BACKGROUND: One approach to optimize clinical and economic management of congestive heart failure is the use of multidisciplinary outpatient clinics in which advanced practice nurses coordinate care. One such clinic was developed in 1995 at a southeastern university hospital to enhance management of patients with chronic congestive heart failure. OBJECTIVES: To evaluate the effects of a multidisciplinary outpatient heart failure clinic on the clinical and economic management of patients with congestive heart failure. METHODS: Data on hospital readmissions, emergency department visits, length of stay, charges, and reimbursement from the 6 months before 15 patients joined a heart failure clinic were compared with data from the 6 months after the patients joined the clinic. RESULTS: The patients had a total of 38 hospital admissions (151 hospital days) in the 6 months before joining the clinic and 19 admissions (72 hospital days) in the 6 months afterward. The mean length of stay decreased from 4.3 days in the 6 months before joining to 3.8 days in the 6 months afterward, and the number of emergency department visits also decreased, although neither decrease was statistically significant. Mean inpatient hospital charges decreased from $10,624 per patient admission to $5893. Reimbursements were $7751 (73% collection rate) and $5138 (87% collection rate), respectively. CONCLUSIONS: Patients seemed to benefit from participation in the heart failure clinic. If a healthcare provider is available to manage early signs and symptoms of worsening heart failure, hospital readmissions may be decreased and patients' outcomes may be improved.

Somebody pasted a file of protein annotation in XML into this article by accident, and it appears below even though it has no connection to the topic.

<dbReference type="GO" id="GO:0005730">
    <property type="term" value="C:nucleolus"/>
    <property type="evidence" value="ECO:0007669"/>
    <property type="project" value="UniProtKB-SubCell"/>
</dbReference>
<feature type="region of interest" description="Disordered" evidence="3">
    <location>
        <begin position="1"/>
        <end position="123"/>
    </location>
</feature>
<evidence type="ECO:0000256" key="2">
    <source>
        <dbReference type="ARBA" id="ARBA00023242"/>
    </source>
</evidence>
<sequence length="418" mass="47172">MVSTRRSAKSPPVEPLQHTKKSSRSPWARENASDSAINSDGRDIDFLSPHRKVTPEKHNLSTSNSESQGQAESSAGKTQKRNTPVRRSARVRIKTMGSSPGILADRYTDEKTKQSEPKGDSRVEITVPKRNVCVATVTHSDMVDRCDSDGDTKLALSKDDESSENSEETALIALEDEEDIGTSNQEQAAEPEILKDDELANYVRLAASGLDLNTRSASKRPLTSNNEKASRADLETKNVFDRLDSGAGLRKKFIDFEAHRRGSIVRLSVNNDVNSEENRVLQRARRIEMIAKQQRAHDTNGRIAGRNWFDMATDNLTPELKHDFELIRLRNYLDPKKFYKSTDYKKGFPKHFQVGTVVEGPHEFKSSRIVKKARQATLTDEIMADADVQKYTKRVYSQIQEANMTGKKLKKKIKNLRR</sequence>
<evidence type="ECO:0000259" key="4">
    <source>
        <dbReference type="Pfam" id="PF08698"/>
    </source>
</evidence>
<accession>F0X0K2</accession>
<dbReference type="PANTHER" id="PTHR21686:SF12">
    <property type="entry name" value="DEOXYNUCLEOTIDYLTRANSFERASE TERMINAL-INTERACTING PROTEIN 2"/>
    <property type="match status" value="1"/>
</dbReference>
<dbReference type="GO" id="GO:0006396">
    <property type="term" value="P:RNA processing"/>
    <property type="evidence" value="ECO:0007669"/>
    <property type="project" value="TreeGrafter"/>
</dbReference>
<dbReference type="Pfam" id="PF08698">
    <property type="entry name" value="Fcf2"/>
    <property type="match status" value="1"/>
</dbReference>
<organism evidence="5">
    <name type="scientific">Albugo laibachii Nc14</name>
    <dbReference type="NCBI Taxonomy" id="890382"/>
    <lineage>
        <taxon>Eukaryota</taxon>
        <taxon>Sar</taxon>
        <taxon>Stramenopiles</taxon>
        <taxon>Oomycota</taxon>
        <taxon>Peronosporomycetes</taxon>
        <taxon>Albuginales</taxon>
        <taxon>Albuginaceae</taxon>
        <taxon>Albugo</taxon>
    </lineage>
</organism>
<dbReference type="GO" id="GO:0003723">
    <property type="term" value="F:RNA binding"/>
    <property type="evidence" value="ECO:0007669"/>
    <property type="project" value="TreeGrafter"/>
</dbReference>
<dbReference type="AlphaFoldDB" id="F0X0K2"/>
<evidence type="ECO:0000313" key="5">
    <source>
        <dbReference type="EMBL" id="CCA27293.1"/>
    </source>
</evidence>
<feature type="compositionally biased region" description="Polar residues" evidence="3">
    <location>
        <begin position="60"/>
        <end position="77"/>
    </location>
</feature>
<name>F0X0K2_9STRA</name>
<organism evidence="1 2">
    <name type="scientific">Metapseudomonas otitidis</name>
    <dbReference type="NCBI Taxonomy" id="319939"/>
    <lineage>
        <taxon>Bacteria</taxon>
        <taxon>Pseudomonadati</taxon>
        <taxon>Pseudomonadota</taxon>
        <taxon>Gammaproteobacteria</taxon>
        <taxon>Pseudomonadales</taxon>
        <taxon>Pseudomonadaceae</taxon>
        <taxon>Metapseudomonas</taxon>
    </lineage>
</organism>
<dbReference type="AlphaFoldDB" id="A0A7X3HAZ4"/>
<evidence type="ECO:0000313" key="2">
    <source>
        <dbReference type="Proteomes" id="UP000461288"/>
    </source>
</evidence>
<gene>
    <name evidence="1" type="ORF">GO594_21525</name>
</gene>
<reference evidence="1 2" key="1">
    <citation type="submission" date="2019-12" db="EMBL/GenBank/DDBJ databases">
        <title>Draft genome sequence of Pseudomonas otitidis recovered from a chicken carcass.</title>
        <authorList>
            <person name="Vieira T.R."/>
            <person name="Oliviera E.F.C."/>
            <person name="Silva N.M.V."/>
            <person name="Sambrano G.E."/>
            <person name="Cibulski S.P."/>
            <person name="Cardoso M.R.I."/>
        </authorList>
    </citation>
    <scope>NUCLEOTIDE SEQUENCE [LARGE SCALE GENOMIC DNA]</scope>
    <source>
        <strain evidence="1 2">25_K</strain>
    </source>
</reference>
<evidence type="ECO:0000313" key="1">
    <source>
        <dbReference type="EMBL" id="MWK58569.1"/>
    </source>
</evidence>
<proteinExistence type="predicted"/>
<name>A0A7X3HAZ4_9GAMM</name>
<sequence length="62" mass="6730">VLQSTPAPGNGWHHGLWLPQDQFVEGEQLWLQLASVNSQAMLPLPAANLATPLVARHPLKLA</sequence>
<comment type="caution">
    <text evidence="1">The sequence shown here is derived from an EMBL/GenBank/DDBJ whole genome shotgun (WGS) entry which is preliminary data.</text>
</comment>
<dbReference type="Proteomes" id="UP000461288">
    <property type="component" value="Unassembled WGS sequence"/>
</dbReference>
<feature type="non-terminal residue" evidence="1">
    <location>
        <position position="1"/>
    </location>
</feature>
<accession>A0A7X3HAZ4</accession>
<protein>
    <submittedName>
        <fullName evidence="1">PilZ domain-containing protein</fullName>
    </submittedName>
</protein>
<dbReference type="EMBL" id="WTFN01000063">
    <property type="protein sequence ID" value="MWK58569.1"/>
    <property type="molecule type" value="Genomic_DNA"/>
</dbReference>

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S Paul; Impact of a nurse-managed heart failure clinic: a pilot study. Am J Crit Care 1 March 2000; 9 (2): 140–146. doi: https://doi.org/10.4037/ajcc2000.9.2.140
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